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| 1 minute read

Why do post titles that are questions outperform?

Claire wrote today

about the facets of the most successful posts on the network. One of her findings was that a disproportionate number of successful post titles were formed as a question. 

I thought I'd do a little dig into why that's be the case. Ady Dewey in the post below argues quite sensibly that by framing a question the author sets their stall as to what you'll get in return for reading the post - your question answered. 

However, there seems to be a number of journalists that argue posing yes / no questions is sloppy; this is a quote from Andrew Marr in his 2004 book My Trade:

"A headline with a question mark at the end means, in the vast majority of cases, that the story is tendentious or over-sold. It is often a scare story, or an attempt to elevate some run-of-the-mill piece of reporting into a national controversy and, preferably, a national panic. To a busy journalist hunting for real information a question mark means 'don't bother reading this bit".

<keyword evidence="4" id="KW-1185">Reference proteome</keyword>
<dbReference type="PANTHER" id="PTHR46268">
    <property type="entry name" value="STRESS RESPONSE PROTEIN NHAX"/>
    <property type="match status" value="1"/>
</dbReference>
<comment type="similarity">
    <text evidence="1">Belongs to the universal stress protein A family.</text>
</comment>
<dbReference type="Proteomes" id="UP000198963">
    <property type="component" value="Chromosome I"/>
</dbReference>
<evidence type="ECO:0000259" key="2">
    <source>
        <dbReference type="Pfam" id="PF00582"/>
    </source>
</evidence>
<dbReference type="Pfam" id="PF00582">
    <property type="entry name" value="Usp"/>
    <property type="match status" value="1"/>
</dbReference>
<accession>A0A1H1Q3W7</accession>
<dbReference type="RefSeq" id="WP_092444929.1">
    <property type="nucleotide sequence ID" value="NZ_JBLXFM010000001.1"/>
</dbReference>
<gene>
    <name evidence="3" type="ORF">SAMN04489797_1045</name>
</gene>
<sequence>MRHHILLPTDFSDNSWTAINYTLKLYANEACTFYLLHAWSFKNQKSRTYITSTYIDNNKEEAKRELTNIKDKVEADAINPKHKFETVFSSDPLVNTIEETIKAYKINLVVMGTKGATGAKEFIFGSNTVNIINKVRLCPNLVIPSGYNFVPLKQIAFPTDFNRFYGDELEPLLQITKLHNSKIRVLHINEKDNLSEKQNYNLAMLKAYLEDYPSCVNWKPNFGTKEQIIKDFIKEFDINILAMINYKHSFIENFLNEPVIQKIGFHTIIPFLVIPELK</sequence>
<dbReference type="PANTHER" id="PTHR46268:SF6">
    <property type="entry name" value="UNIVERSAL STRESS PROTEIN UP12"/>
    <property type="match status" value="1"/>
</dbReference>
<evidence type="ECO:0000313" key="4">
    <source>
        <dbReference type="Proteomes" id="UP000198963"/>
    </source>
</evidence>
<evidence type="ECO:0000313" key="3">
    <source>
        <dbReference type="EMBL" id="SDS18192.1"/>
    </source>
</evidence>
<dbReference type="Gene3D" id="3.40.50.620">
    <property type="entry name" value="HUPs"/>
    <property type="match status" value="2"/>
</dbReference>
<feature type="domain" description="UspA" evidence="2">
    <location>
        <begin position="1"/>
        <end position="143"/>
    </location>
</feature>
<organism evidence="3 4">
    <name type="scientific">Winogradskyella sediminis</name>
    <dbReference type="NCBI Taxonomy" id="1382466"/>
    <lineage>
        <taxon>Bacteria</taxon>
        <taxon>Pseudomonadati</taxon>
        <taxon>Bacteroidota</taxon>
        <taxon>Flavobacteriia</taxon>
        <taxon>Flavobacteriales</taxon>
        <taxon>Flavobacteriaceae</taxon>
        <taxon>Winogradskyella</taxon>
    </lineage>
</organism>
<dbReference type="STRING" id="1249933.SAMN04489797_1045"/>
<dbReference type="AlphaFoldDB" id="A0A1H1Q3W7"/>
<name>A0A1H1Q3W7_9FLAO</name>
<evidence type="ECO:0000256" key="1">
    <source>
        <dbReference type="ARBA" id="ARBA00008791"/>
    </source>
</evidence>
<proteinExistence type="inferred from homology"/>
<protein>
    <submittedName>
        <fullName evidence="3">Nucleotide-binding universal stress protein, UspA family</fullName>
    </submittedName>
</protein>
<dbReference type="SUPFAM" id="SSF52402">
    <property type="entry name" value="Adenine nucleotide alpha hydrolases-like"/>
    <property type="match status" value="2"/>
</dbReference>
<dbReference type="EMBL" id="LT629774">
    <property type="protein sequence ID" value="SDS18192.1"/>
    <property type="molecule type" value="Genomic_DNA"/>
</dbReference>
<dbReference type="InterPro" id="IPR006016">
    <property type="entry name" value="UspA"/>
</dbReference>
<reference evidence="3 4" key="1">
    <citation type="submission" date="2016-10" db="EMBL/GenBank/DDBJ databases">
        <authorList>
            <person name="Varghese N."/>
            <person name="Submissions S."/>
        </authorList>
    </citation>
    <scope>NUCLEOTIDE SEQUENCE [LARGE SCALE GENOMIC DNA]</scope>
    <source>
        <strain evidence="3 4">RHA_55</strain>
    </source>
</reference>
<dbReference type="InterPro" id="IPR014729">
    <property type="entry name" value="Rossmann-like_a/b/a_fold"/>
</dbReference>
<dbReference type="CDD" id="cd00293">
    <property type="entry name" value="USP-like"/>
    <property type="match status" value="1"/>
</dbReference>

Indeed there is a "Law" about this. Betteridge's law of headlinesis one name for an adage that states: "Any headline that ends in a question mark can be answered by the word no."

So it would seem there is a trade-off between piquing a potential reader's interest and being taken seriously. 

(Does that answer the question?)

Your question tells your audience exactly what will be covered, much like how a frequently asked question (FAQ) is formatted. It may draw readers who have that question in mind.


content marketing, b2b marketing